Let $k\in \bbZ$. A partial Borel map $c;E\to k$ is called a \emph{partial edge coloring} if $\dom(c)\subseteq E$ is a Borel set and $c(x,y)=c(y,x)$ whenever $(x,y)\in \dom(c)$. We say that $c$ is \emph{proper} if $c(x,y)\not =c(x,z)$ for every $(x,y)\not=(x,z)\in \dom(c)$. For a partial edge coloring $c$ we define $x\in \Corr(c)$ if $(x,y)\in\dom(c)$ for every $(x,y)\in E$ and $c(x,y)\not =c(x,z)$ for every $(x,y)\not=(x,z)\in \dom(c)$. In another words, $x\in \Corr(c)$ if edges adjacent to $x$ are in $\dom(c)$ and the restriction of $c$ to these edges is a proper edge coloring. When $\dom(c)=E$, then we say that $c$ is an \emph{edge coloring}.
A pair $(S,c)$, where $S$ is an orientation and $c;E\to k$ is a partial edge coloring, is called a \emph{partial Schreier decoration}. Define $v\in \Corr(S,c)$ if $v\in \Corr(S)$ and $c$ is injective when restricted to both $\inn_S(v)$ and $\out_S(v)$. If $\clG$ is $2\Delta$-regular, then we say that $(S,c)$ is a \emph{Schreier decoration} if $c:E\to \Delta$ and $\Corr(S,c)=V$.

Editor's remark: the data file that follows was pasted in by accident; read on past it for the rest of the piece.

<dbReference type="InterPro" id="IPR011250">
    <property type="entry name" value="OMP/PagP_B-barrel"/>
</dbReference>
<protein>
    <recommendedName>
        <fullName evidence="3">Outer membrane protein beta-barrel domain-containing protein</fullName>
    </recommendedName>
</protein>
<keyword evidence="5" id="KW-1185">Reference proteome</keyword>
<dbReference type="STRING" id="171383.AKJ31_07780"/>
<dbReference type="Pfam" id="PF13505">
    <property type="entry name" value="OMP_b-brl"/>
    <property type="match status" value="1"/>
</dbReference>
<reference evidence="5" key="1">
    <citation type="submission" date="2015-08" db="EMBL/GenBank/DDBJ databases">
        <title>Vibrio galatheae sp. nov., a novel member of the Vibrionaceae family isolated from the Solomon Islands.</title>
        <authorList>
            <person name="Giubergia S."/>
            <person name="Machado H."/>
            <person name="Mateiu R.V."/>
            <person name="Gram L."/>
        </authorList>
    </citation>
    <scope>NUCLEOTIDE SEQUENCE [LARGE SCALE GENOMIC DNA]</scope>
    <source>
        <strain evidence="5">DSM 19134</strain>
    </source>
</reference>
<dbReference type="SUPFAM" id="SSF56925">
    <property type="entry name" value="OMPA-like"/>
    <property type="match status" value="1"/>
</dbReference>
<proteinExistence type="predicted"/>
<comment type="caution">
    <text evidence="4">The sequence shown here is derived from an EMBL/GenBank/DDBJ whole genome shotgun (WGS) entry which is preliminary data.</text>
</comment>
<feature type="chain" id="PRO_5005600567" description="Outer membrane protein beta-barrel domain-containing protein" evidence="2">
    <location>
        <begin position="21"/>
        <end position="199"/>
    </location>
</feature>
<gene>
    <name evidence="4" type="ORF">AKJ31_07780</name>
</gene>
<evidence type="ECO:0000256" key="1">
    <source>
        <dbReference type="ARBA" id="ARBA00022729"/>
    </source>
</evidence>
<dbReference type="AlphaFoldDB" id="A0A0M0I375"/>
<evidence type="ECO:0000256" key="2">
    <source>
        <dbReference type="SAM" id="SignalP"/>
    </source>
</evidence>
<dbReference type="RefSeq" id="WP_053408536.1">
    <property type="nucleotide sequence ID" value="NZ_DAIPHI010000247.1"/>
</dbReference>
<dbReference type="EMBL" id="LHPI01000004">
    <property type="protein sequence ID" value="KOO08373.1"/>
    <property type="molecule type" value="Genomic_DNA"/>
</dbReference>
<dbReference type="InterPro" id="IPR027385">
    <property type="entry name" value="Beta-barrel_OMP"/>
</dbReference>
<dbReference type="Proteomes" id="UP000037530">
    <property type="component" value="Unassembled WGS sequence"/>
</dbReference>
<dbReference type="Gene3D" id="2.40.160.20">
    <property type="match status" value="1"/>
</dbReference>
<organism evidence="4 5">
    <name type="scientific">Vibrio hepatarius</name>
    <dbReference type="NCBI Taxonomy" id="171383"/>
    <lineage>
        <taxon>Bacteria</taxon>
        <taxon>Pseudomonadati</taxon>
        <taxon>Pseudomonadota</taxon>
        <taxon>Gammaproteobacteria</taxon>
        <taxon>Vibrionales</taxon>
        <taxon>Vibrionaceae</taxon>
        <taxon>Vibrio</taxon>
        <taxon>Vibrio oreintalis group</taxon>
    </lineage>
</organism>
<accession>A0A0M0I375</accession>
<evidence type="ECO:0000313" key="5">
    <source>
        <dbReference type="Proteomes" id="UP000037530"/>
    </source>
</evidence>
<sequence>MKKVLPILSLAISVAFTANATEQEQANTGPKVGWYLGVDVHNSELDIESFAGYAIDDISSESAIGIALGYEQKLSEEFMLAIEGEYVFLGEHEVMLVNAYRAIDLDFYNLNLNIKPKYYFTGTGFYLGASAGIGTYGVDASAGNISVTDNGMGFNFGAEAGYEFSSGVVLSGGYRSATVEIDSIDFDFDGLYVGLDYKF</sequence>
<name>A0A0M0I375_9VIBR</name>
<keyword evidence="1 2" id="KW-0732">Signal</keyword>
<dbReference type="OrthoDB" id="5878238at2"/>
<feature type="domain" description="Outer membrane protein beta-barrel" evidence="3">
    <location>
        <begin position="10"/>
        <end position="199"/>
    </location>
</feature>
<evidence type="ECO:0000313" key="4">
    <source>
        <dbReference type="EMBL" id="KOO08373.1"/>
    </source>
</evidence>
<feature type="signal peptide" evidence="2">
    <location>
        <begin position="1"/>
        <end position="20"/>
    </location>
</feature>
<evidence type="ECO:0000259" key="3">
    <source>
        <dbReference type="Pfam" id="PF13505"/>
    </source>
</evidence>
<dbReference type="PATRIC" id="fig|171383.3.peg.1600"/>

With this notation it is easy to see that $S$ is a \emph{balanced orientation} if $\Corr(S)=V$ and $c:E\to k$ is a proper edge coloring if $\Corr(c)=V$.
\begin{defi}
Let $\clG$ be a Borel graph of bounded degree. The \emph{approximate chromatic index} of $\clG$, in symbols $\chi'_{App}(\clG)$, is defined as the minimal $k\in \bbZ$ such that for every Borel probability measure $\mu$ and every $\epsilon>0$ there is an edge coloring $c:E\to k$ such that
\[
\mu\left(\Corr(c)\right)>1-\epsilon.
\]
We say that $\clG$ admits \emph{approximate balanced orientation} if for every Borel probability measure $\mu$ and every $\epsilon>0$ there is an orientation $S$ of $\clG$ such that
\[
\mu\left(\Corr(S)\right)>1-\epsilon.
\]
If $\clG$ is $2\Delta$-regular, then we say that $\clG$ admits \emph{approximate Schreier decoration} if for every Borel probability measure $\mu$ and every $\epsilon>0$ there is a partial Schreier decoration $(S,c)$ of $\clG$ where $c;E\to \Delta$ such that
\[
\mu\left(\Corr(S,c)\right)>1-\epsilon.
\]
\end{defi}